Healy vetoes pay-to-play measure passed by Fulop, allies
Jan 02, 2013 | 4097 views | 0 0 comments | 9 9 recommendations | email to a friend | print

JERSEY CITY - Jersey City Mayor Jerramiah T. Healy vetoed today a measure passed by the City Council last month that would have set new restrictions on city contractors who make donations to candidates for the New Jersey State Senate, Assembly, and various political committees.

The measure was passed on Dec. 19 by a vote of 5 to 4 by the City Council majority, which is controlled by Ward E Councilman Steven Fulop and his allies. At this same meeting the council tabled an ordinance introduced by the Healy administration that would have placed new restrictions on businesses that have no-bid city contracts. Under the Healy ordinance, these contractors would have been barred from also making donations to candidates for the Jersey City Board of Education.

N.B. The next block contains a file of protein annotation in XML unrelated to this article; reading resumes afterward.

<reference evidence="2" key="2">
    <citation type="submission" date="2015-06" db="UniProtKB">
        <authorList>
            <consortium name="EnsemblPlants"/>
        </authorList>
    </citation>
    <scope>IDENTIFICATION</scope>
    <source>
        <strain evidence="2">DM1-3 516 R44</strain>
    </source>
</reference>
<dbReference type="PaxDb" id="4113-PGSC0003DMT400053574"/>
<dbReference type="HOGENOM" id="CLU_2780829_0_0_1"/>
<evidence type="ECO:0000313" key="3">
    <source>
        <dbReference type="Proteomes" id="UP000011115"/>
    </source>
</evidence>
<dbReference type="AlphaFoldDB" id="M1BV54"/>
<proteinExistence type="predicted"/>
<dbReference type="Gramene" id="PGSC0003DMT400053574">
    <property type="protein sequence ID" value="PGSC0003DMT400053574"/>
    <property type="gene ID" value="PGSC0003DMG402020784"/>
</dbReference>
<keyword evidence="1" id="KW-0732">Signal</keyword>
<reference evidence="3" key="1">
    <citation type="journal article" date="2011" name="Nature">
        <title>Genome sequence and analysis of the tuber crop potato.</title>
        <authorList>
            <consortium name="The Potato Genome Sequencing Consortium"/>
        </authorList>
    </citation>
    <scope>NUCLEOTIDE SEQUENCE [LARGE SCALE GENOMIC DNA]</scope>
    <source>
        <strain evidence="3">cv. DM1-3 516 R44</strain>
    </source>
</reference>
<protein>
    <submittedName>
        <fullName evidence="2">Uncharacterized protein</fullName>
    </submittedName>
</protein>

Healy and Fulop are the top contenders in the upcoming Jersey City race for mayor, which will take place in May. In recent months the two candidates have introduced dueling pay to play measures before the City Council in response to complaints from the public about questionable donations made to Board of Education candidates who later awarded contracts to these donors.

"The legislation the City Council sent to Mayor Healy would have put an end to the insidious practice of pay to play that this administration has engaged in for years to raise money for their negative campaigns," Fulop said in response to Healy's veto.

Fulop, who lead the initial push for Jersey City's first pay to play prohibition several years ago, sponsored the latest version to strengthen the law by banning contributions to Jersey City political action committees.

"It's now plainly obvious that Mayor Healy is a hypocrite who only wanted to support a weak pay-to-play law that would have done nothing to curb the flow of tainted cash into his campaign coffers," Fulop added. "We called his bluff on his election-year grandstanding. He just folded today by vetoing our stronger pay-to-play legislation." -- E. Assata Wright

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